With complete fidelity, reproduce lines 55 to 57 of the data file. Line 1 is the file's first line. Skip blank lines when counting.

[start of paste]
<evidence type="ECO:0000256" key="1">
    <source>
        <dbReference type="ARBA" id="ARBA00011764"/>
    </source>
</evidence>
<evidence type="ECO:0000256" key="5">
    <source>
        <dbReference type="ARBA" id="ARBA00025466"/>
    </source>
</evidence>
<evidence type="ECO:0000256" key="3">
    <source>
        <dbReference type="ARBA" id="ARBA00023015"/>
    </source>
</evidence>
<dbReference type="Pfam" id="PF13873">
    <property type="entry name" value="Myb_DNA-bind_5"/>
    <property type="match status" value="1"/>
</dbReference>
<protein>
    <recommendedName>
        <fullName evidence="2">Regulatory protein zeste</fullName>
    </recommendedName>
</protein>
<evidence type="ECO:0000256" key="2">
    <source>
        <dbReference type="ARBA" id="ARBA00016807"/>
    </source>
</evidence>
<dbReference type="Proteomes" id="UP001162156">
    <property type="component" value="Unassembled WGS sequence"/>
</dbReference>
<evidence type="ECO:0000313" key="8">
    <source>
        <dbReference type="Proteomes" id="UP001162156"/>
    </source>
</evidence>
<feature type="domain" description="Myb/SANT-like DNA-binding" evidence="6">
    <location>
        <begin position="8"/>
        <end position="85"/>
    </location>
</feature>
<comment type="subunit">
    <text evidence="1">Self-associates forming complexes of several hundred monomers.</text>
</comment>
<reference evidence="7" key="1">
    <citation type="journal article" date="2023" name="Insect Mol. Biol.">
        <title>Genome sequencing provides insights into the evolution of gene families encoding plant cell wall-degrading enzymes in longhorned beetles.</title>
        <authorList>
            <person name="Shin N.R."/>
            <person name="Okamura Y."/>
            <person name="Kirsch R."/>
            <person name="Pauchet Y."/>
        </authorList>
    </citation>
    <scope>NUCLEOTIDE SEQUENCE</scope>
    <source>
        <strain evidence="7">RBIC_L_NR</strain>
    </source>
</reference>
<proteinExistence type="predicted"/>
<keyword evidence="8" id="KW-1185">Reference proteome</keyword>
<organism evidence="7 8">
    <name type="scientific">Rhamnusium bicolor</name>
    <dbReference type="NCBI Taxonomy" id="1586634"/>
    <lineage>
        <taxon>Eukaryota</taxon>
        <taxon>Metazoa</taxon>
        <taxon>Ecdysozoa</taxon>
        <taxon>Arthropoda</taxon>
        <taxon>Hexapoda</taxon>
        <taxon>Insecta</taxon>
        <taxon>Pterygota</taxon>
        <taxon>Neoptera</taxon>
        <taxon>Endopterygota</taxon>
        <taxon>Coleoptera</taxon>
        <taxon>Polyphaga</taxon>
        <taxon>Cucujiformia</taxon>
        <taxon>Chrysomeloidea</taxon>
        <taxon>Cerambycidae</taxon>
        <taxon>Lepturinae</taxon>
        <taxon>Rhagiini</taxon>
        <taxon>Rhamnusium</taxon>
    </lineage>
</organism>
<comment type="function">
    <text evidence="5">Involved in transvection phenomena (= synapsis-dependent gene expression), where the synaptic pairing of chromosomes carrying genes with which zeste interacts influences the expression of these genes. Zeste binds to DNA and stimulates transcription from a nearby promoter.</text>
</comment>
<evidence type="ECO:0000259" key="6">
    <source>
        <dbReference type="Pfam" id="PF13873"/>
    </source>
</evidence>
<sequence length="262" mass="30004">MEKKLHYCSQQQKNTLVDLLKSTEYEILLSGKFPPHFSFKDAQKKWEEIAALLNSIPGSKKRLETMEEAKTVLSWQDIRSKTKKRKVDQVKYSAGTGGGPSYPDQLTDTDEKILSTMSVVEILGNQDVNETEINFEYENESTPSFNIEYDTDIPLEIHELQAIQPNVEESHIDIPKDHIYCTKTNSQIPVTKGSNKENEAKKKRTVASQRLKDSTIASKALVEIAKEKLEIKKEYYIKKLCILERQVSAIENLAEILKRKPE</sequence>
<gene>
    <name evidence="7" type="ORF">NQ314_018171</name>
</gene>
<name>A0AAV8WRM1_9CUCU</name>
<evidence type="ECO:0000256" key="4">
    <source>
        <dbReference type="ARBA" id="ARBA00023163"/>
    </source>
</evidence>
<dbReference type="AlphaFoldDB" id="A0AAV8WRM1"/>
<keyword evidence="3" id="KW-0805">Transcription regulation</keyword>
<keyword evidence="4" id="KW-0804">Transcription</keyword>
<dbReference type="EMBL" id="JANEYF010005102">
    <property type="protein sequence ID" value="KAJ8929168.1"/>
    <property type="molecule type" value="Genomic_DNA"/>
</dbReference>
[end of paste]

        </authorList>
    </citation>
    <scope>NUCLEOTIDE SEQUENCE</scope>